The "size" of a galaxy as seen in HI is usually equated with the diameter of the furthest detectable HI isophote; this definition leads to a measurement which increases as observing hardware improves. Currently, routine observations of galaxies with synthesis instruments reach column densities of 1.0 × 1020 cm-2. With large, single dishes (mainly the Arecibo 305 m), mapping of large-angular-diameter galaxies to column densities of 2.0 × 1018 cm-2 has been obtained, albeit with limited angular resolution and for relatively few objects. A limiting factor in high-sensitivity measurements with single dishes is the contamination by radiation collected by sidelobes of the antenna beam; while well understood, this contamination can be difficult to remove at very low HI surface density levels if bright HI emission is found just outside the field of interest. In the absence of such sources, however, measurements to 5.0 × 1017 cm-2 can be reliably conducted. Systematic analysis shows that the size of HI disks, like the integral HI content, is dependent not only on the internal characteristics of the galaxy, but also on its environment, as discussed in Section 12.6. The outer regions of a disk are very fragile and can be severely affected, thermally or dynamically, by a violent environment. When statistical properties of HI distributions are mentioned, it should be assumed that they refer to relatively unperturbed systems. In addition, it should be kept in mind that relatively low column densities of HI may become undetectable. To see that, note first that typically, for a given line width, the HI column density is proportional to the line brightness temperature. However, as seen in Section 12.1.2, if the opacity of the gas becomes very low, the fractional deviation of the spin temperature from the 2.7 K of the microwave background, (Ts - 2.7) / Ts, is depressed. For a given column density, then, the line brightness temperature diminishes in the same measure, as described by Equation (12.2) and discussed in more detail by Watson and Deguchi (1984).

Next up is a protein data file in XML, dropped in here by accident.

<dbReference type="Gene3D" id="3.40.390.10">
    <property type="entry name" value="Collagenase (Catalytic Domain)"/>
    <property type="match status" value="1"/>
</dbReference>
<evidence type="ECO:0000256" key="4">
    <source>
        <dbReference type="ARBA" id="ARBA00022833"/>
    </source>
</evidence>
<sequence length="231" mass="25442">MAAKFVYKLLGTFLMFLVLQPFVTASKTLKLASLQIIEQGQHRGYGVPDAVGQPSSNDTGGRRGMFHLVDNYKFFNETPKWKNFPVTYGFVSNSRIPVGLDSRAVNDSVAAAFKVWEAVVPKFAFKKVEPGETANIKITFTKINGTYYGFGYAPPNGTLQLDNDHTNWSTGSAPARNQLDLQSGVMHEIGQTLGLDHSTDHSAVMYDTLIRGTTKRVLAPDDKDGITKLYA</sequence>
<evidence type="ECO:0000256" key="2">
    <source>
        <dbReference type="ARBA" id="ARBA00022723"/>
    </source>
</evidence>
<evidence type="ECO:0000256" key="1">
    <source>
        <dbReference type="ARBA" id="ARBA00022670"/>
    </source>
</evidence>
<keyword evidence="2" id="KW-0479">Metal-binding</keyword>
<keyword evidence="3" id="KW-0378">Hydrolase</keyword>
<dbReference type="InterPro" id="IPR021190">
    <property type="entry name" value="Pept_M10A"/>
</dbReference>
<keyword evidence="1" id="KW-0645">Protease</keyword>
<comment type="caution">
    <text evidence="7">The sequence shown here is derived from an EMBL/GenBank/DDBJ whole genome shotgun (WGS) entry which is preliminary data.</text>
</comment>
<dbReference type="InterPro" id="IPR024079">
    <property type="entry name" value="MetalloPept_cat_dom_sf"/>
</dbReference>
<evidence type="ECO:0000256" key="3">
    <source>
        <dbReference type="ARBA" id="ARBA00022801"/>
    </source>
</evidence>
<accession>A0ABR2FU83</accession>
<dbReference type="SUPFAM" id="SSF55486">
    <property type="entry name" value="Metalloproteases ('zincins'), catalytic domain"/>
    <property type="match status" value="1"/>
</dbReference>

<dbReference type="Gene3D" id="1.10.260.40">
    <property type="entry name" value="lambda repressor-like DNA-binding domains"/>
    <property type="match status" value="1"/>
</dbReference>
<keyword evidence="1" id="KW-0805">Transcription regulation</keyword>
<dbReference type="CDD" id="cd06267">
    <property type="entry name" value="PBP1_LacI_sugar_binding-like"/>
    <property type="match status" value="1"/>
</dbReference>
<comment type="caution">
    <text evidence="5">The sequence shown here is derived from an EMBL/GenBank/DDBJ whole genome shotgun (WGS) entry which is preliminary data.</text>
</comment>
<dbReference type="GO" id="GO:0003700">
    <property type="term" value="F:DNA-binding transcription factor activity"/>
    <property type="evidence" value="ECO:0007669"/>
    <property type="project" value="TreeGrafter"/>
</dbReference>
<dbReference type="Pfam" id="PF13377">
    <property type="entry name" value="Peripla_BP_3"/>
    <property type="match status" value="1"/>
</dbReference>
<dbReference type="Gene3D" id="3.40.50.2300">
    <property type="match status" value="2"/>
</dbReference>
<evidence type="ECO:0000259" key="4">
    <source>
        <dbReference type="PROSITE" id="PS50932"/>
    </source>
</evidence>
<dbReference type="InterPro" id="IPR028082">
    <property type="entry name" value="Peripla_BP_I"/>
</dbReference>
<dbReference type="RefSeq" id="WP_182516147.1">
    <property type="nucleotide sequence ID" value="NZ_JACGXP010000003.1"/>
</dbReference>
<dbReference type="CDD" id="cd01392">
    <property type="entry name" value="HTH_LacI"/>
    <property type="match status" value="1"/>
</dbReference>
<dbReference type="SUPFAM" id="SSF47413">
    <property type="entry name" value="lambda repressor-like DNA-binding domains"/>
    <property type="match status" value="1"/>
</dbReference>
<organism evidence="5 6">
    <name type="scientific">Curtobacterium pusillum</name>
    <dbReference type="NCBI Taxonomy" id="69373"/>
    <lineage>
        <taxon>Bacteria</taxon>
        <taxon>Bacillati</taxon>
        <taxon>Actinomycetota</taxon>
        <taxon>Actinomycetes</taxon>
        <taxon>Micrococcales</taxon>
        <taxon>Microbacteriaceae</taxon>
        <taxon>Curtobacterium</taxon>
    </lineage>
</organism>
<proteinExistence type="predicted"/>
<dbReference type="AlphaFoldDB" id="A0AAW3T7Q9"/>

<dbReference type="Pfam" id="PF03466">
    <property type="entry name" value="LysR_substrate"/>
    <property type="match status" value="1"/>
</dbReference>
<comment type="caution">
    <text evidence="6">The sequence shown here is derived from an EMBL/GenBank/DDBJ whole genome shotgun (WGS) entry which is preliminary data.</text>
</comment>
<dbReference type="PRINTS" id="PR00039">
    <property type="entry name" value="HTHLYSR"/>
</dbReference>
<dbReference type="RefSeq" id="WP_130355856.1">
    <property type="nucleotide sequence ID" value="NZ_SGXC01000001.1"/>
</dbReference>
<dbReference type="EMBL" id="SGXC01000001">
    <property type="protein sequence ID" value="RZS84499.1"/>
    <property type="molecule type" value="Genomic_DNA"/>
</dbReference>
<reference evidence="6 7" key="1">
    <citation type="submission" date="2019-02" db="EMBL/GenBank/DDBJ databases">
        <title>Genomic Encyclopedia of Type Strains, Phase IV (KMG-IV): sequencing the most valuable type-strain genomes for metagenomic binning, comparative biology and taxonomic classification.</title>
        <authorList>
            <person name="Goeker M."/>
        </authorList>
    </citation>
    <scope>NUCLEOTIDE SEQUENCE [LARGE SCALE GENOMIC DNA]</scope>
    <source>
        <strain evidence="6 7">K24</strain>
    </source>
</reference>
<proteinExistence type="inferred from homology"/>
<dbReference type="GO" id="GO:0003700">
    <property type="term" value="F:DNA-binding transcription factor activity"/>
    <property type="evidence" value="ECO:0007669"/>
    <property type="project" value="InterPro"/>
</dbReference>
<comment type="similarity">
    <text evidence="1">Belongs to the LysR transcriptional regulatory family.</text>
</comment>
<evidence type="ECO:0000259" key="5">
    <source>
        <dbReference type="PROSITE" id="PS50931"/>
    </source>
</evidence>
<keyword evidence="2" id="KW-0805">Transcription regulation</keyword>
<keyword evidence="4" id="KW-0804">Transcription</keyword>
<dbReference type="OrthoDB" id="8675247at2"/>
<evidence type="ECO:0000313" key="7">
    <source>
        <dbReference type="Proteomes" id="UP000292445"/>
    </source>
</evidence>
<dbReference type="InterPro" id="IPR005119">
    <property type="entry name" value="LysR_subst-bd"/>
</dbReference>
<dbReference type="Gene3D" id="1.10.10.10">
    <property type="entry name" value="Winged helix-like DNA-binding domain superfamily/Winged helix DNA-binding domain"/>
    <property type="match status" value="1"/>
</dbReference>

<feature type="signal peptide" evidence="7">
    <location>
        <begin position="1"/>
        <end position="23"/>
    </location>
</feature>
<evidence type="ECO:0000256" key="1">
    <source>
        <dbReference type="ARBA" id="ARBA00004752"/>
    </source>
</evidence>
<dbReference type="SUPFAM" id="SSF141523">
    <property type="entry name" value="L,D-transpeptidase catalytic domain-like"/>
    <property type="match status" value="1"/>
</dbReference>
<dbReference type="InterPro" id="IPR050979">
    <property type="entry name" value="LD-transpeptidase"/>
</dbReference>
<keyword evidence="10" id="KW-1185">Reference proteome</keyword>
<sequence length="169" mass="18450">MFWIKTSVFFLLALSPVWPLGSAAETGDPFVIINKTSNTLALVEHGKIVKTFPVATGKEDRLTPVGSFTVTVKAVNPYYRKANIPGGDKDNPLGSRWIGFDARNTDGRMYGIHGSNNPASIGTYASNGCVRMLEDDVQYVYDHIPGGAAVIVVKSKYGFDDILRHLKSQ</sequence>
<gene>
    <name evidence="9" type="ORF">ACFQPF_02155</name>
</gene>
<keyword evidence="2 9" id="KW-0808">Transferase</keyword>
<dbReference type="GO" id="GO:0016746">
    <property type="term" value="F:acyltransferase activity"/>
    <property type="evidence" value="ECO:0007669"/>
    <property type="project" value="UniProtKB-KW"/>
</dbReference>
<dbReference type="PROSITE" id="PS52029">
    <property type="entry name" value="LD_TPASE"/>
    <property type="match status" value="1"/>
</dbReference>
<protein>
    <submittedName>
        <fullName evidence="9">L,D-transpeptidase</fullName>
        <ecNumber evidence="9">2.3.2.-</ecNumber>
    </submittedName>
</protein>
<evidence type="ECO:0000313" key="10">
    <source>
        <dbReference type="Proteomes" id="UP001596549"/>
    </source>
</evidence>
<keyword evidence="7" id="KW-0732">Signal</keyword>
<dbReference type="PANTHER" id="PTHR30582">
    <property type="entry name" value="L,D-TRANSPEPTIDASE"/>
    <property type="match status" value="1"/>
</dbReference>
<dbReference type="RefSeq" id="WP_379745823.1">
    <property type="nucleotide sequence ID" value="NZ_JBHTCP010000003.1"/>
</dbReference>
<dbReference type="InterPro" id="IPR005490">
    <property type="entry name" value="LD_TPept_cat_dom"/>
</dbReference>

More readily obtained estimates of the size of the HI distribution are those which express it as an isophotal or as an effective radius, the latter identifying the radius within which a fraction of the total HI mass is contained. When expressed in terms of the isophote at NH = 1.82 × 1020 cm-2 the average ratio of the HI to the Holmberg radius is about 1.5; alternatively, 70% of the galaxy's HI mass is contained, on average; within 1.2 Holmberg radii. Dependences of HI radius on morphological type are very weak and difficult to discern; the distribution of sizes around the mean is strongly skewed, relative to the Gaussian. For reasons that are very poorly understand, some galaxies exhibit enormously extended HI disks. Notable are the cases of Mk 348, illustrated in Figure 12.3, and of NGC 628, in which HI is detected out to several Holmberg radii. In the nearby system M33, HI is detected out to three Holmberg diameters. The exceptional HI objects are not systematically unusual in any other respect. Still, the incidence of very large HI disks has important implications. Dynamically, it allows inspection of the gravitational potential of a galaxy at very large distances from its center; from a cosmological viewpoint, the "intervening galaxy" explanation of high-redshift absorption lines seen along the line of sight to QSOs demands large cross sections of the intervening galaxian disks in order to account for the number of such lines observed (see Section 12.7.4). Huchtmeier et al. (1981) have noted that a significant fraction of irregular galaxies contain extended HI components not correlated with their optical size; the role of the extended gas component in the evolution of a galaxy is however still unclear.